Oil field in California

California sues oil companies over ‘misleading’ climate claims

Image credit: iStock

BP, Chevron, ExxonMobil and Shell are among the companies accused by the state of California of deceiving the public about the environmental impact of fossil fuels.

California has filed a lawsuit against five of the largest oil companies in the world over a “decades-long campaign of deception” that led to climate change-related events such as storms and wildfires, which caused billions of dollars in damages and harmed thousands of residents. 

The five companies are ExxonMobil, Shell, Chevron, ConocoPhillips and BP, as well as trade association the American Petroleum Institute (API). 

Attorney general Rob Bonta said: “Oil and gas companies have privately known the truth for decades – that the burning of fossil fuels leads to climate change – but have fed us lies and mistruths to further their record-breaking profits at the expense of our environment. Enough is enough.

“With our lawsuit, California becomes the largest geographic area and the largest economy to take these giant oil companies to court.”

The lawsuit, filed in San Francisco, provides evidence that the companies knew about the damaging effects of fossil fuels on the environment for more than 50 years. It cites a report received by the API in 1968, in which researchers from the Stanford Research Institute claimed “significant temperature changes are almost certain to occur by the year 2000, and ... there seems to be no doubt that the potential damage to our environment could be severe”.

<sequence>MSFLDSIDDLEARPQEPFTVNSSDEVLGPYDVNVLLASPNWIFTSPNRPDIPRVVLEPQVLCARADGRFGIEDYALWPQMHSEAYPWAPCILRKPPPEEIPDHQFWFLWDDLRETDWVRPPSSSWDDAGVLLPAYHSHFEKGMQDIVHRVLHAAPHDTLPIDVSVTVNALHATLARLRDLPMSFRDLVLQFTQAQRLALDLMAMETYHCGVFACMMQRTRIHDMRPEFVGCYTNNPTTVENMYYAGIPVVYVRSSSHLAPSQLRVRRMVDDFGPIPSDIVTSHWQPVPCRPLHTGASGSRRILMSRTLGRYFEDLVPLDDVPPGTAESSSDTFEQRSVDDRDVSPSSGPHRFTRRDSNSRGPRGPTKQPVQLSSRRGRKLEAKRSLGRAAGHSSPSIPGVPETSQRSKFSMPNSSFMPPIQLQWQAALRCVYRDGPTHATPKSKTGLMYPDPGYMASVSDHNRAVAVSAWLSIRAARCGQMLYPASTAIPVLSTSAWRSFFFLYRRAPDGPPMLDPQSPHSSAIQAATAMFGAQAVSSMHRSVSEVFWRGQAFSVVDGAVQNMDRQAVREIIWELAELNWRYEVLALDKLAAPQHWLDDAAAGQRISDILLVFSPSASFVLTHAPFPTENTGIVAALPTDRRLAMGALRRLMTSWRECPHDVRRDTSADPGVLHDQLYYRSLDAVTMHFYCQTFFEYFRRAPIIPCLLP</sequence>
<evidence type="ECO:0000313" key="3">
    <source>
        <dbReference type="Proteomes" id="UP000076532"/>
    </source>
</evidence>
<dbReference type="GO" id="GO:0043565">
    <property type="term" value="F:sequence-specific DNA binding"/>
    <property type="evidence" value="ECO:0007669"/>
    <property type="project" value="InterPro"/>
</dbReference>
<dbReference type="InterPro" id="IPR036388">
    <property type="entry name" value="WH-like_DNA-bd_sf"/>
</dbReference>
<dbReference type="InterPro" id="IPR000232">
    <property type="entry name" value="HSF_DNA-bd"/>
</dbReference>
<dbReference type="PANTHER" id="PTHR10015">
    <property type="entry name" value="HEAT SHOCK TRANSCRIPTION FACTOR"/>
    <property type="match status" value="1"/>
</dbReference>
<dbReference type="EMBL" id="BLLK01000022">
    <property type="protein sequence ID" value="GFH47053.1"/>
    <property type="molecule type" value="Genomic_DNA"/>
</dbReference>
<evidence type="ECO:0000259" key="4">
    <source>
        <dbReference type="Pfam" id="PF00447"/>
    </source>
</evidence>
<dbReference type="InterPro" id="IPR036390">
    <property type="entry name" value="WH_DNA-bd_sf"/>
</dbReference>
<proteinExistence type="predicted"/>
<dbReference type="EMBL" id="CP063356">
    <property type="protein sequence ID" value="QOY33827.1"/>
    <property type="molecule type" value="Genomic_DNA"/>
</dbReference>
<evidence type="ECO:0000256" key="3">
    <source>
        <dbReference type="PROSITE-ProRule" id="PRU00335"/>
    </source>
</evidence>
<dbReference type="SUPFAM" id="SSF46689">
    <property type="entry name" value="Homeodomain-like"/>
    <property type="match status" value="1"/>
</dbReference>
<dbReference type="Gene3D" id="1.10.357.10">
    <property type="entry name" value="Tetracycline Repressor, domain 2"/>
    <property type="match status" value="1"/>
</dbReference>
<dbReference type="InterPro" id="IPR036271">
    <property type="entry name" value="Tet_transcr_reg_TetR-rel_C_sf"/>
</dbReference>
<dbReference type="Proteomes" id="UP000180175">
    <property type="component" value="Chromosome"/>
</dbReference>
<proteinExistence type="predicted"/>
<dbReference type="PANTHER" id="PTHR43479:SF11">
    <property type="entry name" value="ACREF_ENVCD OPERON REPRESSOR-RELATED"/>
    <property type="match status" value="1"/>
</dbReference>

The complaint also mentions a 1978 internal Exxon memo, which stated that “[p]resent thinking holds that man has a time window of five to 10 years before the need for hard decisions regarding changes in energy strategies might become critical”.

Instead of addressing these risks, the suit claims the companies mounted a disinformation campaign beginning at least as early as the 1970s to discredit scientific consensus on climate change. 

The California attorney general's office said it had found evidence of six separate causes of action: public nuisance; damage to natural resources; false advertising; misleading environmental marketing; unlawful, unfair and fraudulent business practices; and products liability (strict and negligent). 

With the lawsuit, the state seeks creation of a fund paid for by the companies, to cover the costs of recovery efforts, following devastating storms and fires.

“For more than 50 years, Big Oil has been lying to us – covering up the fact that they’ve long known how dangerous the fossil fuels they produce are for our planet,” said California governor Gavin Newsom. “California taxpayers shouldn’t have to foot the bill for billions of dollars in damages – wildfires wiping out entire communities, toxic smoke clogging our air, deadly heatwaves, record-breaking droughts parching our wells. With this lawsuit, California is taking action to hold big polluters accountable and deliver the justice our people deserve.”

In response, Shell stressed that the courtroom was not the proper venue to address global warming.

“Addressing climate change requires a collaborative, society-wide approach,” Shell said. “We agree that action is needed now on climate change, and we fully support the need for society to transition to a lower-carbon future.”

Ryan Meyers, API senior vice-president, echoed the sentiment: “This ongoing, coordinated campaign to wage meritless, politicised lawsuits against a foundational American industry and its workers is nothing more than a distraction from important national conversations and an enormous waste of California taxpayer resources.” 

California is not the first state to take legal action against oil and gas companies for their environmental impact. Smaller states such as Rhode Island, Baltimore and Honolulu have filed similar complaints. 

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